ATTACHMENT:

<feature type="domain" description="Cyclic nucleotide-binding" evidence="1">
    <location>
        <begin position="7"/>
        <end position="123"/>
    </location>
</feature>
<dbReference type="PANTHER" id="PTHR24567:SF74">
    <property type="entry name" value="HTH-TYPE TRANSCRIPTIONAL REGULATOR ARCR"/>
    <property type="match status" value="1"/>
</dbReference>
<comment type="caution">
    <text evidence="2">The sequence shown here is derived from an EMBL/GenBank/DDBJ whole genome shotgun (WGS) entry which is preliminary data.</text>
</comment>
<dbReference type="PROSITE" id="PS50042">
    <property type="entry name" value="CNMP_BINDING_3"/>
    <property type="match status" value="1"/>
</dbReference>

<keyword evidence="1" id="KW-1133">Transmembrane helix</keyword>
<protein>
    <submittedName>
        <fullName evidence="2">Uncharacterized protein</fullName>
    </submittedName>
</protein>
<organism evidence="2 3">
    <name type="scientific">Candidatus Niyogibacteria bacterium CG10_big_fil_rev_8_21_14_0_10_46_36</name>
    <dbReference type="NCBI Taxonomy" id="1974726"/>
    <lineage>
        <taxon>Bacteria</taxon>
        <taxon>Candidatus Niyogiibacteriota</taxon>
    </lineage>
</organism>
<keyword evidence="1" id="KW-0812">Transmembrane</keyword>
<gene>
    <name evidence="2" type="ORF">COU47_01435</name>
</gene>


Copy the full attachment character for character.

<feature type="domain" description="Cyclic nucleotide-binding" evidence="1">
    <location>
        <begin position="7"/>
        <end position="123"/>
    </location>
</feature>
<dbReference type="PANTHER" id="PTHR24567:SF74">
    <property type="entry name" value="HTH-TYPE TRANSCRIPTIONAL REGULATOR ARCR"/>
    <property type="match status" value="1"/>
</dbReference>
<comment type="caution">
    <text evidence="2">The sequence shown here is derived from an EMBL/GenBank/DDBJ whole genome shotgun (WGS) entry which is preliminary data.</text>
</comment>
<dbReference type="PROSITE" id="PS50042">
    <property type="entry name" value="CNMP_BINDING_3"/>
    <property type="match status" value="1"/>
</dbReference>

<keyword evidence="1" id="KW-1133">Transmembrane helix</keyword>
<protein>
    <submittedName>
        <fullName evidence="2">Uncharacterized protein</fullName>
    </submittedName>
</protein>
<organism evidence="2 3">
    <name type="scientific">Candidatus Niyogibacteria bacterium CG10_big_fil_rev_8_21_14_0_10_46_36</name>
    <dbReference type="NCBI Taxonomy" id="1974726"/>
    <lineage>
        <taxon>Bacteria</taxon>
        <taxon>Candidatus Niyogiibacteriota</taxon>
    </lineage>
</organism>
<keyword evidence="1" id="KW-0812">Transmembrane</keyword>
<gene>
    <name evidence="2" type="ORF">COU47_01435</name>
</gene>